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1.1 Background of the Study
Knowledge management (KM) efforts have a long history, including on-the-job discussions, formal apprenticeship, discussion forums, corporate libraries, professional training, and mentoring programs (Martensson, 2015). History has it that a number of management theorists have contributed to the evolution of knowledge management, among them such notables as Peter Drucker, Paul Strassmann, and Peter Senge in the United States. Drucker and Strassmann have stressed the growing importance of information and explicit knowledge as organisational resources, and Senge has focused on the "learning organisation," a cultural dimension of managing knowledge. Liao and Wu (2019) examined various facets of managing knowledge. In fact, Leonard-Barton’s well-known case study of Chaparral Steel, a company which has had an effective knowledge management strategy in place since the mid-1970s, inspired the research documented in her Wellsprings of Knowledge — Building and Sustaining Sources of Innovation (Liao & Wu, 2019).
Everett Rogers’ work at Stanford in the diffusion of innovation and Thomas Allen’s research at MIT in information and technology transfer, both of which date from the late 1970s, have also contributed to our understanding of how knowledge is produced, used, and diffused within organisations. By the mid-1980s, the importance of knowledge (and its expression in professional competence) as a competitive asset was apparent, even though classical economic theory ignores (the value of) knowledge as an asset and most organisations still lack strategies and methods for managing it (Martensson, 2015).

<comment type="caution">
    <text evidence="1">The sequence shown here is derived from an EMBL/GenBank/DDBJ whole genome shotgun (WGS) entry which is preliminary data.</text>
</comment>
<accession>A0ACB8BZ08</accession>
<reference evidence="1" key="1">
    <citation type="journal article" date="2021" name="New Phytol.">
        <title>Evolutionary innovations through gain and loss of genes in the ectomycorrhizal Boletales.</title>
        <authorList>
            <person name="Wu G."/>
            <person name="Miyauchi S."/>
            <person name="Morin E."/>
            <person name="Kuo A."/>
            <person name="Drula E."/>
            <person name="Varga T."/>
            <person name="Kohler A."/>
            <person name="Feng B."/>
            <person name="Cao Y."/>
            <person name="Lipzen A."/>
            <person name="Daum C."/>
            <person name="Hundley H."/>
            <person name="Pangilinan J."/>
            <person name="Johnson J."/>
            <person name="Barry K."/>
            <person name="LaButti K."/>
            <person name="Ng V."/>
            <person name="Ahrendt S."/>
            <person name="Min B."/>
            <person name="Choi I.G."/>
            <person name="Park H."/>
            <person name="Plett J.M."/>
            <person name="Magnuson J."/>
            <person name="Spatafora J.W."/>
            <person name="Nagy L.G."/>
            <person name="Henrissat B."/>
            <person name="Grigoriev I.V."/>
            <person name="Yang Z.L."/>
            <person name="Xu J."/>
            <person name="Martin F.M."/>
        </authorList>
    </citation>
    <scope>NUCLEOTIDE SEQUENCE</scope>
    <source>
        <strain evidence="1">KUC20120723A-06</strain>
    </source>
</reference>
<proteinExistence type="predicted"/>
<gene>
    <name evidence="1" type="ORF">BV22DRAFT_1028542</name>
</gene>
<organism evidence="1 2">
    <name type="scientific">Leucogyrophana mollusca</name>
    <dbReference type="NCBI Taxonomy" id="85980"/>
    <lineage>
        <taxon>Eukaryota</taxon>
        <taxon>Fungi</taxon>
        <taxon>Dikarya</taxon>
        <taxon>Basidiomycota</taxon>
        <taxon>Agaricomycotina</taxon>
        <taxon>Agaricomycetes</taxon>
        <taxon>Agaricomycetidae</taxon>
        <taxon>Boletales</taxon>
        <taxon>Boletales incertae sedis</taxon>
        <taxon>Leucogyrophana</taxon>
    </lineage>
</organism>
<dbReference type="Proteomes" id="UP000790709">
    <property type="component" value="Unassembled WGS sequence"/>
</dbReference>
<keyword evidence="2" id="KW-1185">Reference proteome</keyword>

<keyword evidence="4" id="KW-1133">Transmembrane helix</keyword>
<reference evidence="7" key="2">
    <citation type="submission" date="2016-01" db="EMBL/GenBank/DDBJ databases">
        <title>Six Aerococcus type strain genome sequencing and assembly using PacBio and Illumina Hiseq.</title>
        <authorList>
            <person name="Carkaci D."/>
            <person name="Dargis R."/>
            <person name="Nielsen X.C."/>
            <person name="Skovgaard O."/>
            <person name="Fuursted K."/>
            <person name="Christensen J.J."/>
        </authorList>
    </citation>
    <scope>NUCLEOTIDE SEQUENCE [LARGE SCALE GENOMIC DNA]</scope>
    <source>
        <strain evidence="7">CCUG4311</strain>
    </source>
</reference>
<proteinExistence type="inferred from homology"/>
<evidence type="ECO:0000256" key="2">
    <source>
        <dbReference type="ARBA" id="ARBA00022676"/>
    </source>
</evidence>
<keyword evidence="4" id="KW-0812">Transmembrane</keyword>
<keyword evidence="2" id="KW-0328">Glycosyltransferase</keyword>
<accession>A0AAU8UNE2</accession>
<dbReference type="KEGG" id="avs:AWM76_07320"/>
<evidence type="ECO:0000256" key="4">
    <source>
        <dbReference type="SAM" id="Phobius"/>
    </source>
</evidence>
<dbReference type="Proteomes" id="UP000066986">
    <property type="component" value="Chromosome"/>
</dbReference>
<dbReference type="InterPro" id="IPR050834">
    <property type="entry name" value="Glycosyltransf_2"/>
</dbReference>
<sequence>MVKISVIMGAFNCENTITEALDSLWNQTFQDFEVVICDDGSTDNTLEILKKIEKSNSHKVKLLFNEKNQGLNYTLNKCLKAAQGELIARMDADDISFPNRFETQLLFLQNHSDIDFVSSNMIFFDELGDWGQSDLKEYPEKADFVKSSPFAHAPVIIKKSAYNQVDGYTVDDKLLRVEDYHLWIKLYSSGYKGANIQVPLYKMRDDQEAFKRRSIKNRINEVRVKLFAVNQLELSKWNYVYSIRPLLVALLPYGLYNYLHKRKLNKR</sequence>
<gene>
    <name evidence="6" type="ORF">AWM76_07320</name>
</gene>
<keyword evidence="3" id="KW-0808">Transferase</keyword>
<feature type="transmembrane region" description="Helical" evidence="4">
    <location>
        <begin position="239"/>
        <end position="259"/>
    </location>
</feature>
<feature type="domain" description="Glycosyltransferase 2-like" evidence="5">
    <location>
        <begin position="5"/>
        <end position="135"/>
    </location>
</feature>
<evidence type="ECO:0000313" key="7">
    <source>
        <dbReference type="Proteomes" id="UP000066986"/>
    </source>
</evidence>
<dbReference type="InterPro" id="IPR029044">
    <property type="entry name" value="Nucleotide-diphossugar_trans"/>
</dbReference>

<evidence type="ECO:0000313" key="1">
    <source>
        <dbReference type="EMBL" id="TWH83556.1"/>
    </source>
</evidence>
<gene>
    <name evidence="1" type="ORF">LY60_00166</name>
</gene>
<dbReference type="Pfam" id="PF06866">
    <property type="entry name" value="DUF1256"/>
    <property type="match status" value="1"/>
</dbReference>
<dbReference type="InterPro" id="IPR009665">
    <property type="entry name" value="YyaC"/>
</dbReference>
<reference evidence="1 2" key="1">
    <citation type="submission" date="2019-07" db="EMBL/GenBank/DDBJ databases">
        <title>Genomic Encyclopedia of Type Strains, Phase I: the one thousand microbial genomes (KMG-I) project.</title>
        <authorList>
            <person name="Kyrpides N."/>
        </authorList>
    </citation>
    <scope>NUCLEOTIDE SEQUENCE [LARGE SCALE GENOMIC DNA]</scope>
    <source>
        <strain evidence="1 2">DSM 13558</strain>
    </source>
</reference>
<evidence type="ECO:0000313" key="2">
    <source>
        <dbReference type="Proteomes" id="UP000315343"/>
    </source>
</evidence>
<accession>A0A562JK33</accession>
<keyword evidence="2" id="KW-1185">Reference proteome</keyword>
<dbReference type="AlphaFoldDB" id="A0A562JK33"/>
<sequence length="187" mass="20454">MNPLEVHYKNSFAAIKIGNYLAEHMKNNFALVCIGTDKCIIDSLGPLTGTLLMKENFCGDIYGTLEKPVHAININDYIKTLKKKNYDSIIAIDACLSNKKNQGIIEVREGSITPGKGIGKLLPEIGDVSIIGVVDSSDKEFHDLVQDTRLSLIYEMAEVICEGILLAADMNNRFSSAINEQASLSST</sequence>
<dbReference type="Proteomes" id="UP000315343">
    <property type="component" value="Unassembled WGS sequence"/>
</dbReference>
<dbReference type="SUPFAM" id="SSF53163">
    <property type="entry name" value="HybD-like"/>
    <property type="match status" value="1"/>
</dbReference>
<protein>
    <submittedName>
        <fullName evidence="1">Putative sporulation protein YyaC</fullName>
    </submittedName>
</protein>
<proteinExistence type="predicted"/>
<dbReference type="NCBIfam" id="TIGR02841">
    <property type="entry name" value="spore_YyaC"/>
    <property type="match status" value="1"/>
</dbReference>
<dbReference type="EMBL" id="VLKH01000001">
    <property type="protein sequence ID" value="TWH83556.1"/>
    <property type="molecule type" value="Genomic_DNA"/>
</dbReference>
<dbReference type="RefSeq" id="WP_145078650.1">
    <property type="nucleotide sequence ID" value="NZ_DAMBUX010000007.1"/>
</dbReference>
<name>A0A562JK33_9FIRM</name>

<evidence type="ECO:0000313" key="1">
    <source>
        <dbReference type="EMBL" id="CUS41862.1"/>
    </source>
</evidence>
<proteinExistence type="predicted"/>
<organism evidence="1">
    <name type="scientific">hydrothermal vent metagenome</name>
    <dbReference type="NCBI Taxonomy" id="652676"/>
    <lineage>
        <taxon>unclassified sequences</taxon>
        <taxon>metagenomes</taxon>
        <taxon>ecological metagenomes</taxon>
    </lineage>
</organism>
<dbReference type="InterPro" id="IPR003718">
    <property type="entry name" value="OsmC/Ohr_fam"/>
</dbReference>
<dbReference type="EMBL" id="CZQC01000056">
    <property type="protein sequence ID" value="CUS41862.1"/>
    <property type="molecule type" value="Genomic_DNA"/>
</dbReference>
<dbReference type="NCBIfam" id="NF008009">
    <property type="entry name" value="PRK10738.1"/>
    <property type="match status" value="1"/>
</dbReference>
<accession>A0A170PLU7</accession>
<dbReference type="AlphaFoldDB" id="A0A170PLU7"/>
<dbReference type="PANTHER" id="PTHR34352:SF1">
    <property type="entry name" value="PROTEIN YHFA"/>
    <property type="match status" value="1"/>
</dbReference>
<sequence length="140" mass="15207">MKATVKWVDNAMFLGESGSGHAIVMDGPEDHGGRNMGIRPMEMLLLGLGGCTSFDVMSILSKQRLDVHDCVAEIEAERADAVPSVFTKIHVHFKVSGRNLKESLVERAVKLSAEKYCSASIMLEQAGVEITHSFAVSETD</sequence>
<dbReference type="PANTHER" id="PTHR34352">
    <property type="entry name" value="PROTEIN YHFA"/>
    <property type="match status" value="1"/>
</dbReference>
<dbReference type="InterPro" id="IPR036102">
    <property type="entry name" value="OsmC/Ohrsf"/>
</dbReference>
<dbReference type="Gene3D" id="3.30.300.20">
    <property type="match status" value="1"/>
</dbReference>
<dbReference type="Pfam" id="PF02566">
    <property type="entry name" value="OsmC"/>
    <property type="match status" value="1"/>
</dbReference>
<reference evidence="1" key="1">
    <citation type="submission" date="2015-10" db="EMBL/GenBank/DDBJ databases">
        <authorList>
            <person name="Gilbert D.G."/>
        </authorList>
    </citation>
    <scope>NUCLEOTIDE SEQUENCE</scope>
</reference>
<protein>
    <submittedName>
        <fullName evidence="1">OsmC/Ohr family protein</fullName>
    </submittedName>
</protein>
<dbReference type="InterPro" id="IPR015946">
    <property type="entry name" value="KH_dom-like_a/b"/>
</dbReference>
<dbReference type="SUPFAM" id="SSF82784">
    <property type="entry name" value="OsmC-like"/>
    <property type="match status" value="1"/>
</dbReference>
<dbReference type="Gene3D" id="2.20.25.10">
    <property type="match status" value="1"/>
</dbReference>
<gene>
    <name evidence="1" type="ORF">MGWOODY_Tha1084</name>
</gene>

Recognition of the growing importance of organisational knowledge was accompanied by concern over how to deal with exponential increases in the amount of available knowledge and increasingly complex products and processes. The computer technology that contributed so heavily to superabundance of information started to become part of the solution, in a variety of domains. Doug Engelbart’s Augment (for "augmenting human intelligence"), which was introduced in 1978, was an early hypertext/groupware application capable of interfacing with other applications and systems. Rob Acksyn’s and Don McCracken’s Knowledge Management System (KMS), an open distributed hypermedia tool, is another notable example and one that predates the World Wide Web by a decade (Martensson, 2015). Thus, with increased use of computers in the second half of the 20th century, specific adaptations of technologies such as knowledge bases, expert systems, information repositories, group decision support systems, intranets, and computer-supported cooperative work have been introduced to further enhance such efforts.
The phrase "knowledge management" entered the lexicon in earnest. To provide a technological base for managing knowledge, a consortium of U.S. companies started the Initiative for Managing Knowledge Assets in 1989. Knowledge management-related articles began appearing in journals like Sloan Management Review, Organisational Science, Harvard Business Review, and others, and the first books on organisational learning and knowledge management were published (for example, Senge’s The Fifth Discipline and Sakaiya’s The Knowledge Value Revolution). According to Martensson (2015) by 1990, a number of management consulting firms had begun in-house knowledge management programs, and several well known U.S., European, and Japanese firms had instituted focused knowledge management programs. Knowledge management was introduced in the popular press in 1991, when Tom Stewart published "Brainpower" in Fortune magazine.